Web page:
|The first excerpt represents the past or something you must release, and is drawn from The Children of the Night by Edwin Arlington Robinson:
In everlasting runes the truth of Him.
The guerdon of new childhood is repose: --
Once he has read the primer of right thought,
A man may claim between two smithy strokes
Beatitude enough to realize
God's parallel completeness in the vague
And incommensurable excellence
That equitably uncreates itself
And makes a whirlwind of the Universe.
|The second excerpt represents the present or the deciding factor of the moment, and is drawn from Montezuma's Daughter by H. Rider Haggard:
gratings of their cell doors. Little wonder that the woman about
to die had striven to escape from such a home back to the world of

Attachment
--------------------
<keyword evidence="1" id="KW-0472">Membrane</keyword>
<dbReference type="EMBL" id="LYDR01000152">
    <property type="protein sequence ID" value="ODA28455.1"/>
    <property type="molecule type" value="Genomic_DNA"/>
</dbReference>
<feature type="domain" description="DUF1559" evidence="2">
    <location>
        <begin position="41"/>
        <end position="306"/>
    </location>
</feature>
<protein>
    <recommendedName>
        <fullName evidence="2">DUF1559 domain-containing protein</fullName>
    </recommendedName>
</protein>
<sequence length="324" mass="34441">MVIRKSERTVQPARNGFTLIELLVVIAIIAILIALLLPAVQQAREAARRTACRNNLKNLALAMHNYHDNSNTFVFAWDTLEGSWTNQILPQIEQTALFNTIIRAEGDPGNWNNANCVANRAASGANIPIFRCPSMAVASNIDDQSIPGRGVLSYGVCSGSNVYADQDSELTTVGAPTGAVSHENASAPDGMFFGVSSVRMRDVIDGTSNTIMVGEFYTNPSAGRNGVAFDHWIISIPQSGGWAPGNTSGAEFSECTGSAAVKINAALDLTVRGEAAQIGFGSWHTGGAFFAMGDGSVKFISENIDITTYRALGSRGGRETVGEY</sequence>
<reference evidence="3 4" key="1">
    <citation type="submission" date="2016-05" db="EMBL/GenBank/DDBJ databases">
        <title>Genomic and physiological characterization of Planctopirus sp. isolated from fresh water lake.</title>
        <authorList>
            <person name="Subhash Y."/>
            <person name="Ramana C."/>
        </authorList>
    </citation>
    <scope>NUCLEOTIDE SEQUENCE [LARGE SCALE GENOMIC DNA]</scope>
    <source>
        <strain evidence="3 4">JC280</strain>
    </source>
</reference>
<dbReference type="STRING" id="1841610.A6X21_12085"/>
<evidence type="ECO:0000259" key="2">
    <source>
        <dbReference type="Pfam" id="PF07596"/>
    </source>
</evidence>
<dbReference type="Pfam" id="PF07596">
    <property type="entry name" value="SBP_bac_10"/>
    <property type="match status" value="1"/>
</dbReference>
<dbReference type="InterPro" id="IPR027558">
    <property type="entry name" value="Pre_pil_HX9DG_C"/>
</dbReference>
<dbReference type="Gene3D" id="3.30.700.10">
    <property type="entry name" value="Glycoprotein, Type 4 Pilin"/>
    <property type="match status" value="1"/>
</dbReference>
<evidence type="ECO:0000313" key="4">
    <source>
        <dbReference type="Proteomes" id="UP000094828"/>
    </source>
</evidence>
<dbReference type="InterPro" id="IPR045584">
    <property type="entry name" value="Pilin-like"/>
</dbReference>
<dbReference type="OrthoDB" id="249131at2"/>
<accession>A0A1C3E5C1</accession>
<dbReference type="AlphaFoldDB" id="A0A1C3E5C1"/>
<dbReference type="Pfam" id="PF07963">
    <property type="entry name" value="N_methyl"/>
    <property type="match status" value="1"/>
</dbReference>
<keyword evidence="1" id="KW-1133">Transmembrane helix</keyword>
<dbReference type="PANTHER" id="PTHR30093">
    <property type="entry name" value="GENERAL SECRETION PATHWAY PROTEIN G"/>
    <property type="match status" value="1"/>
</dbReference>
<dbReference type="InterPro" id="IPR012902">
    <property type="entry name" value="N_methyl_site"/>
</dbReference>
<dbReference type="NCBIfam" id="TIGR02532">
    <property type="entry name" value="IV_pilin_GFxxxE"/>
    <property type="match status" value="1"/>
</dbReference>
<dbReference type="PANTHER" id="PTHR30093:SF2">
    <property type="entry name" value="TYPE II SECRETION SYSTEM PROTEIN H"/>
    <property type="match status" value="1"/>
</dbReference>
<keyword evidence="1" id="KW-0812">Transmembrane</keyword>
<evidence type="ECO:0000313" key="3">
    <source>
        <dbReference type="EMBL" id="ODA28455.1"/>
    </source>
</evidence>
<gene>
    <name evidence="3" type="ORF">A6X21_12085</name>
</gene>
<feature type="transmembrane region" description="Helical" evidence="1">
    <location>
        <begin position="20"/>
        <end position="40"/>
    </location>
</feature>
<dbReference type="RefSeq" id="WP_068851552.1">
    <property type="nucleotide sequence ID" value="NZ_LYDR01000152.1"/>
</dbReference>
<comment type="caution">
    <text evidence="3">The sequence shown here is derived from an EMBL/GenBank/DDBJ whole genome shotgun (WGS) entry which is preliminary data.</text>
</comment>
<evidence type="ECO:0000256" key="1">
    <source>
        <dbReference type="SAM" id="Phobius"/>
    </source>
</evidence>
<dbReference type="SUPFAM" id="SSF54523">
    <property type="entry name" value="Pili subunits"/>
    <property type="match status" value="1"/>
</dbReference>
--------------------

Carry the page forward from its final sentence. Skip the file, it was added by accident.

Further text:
life and love! Yet for that crime she must perish. Surely God
will remember the doings of such men as these priests, and the
nation that fosters them. And, in deed, He does remember, for
where is the splendour of Spain to-day, and where are the cruel
rites she gloried in? Here in England their fetters are broken for
ever, and in striving to bind them fast upon us free Englishmen she
is broken also--never to be whole again.
At the far end of the passage we found a stair down which we
passed. At its foot was an iron-bound door that the monk unlocked
|The third excerpt represents the future or something you must embrace, and is drawn from Master and Man by Leo Tolstoy:
but gave him a peculiar joy such as he had never felt before.
'That's our way!' he said to himself, experiencing a strange
and solemn tenderness. He lay like that for a long time,
wiping his eyes on the fur of his coat and tucking under his
knee the right skirt, which the wind kept turning up.
But he longed so passionately to tell somebody of his joyful
condition that he said: 'Nikita!'
'It's comfortable, warm!' came a voice from beneath.
'There, you see, friend, I was going to perish. And you would
have been frozen, and I should have . . .'
But again his jaws began to quiver and his eyes to fill with
Master and Man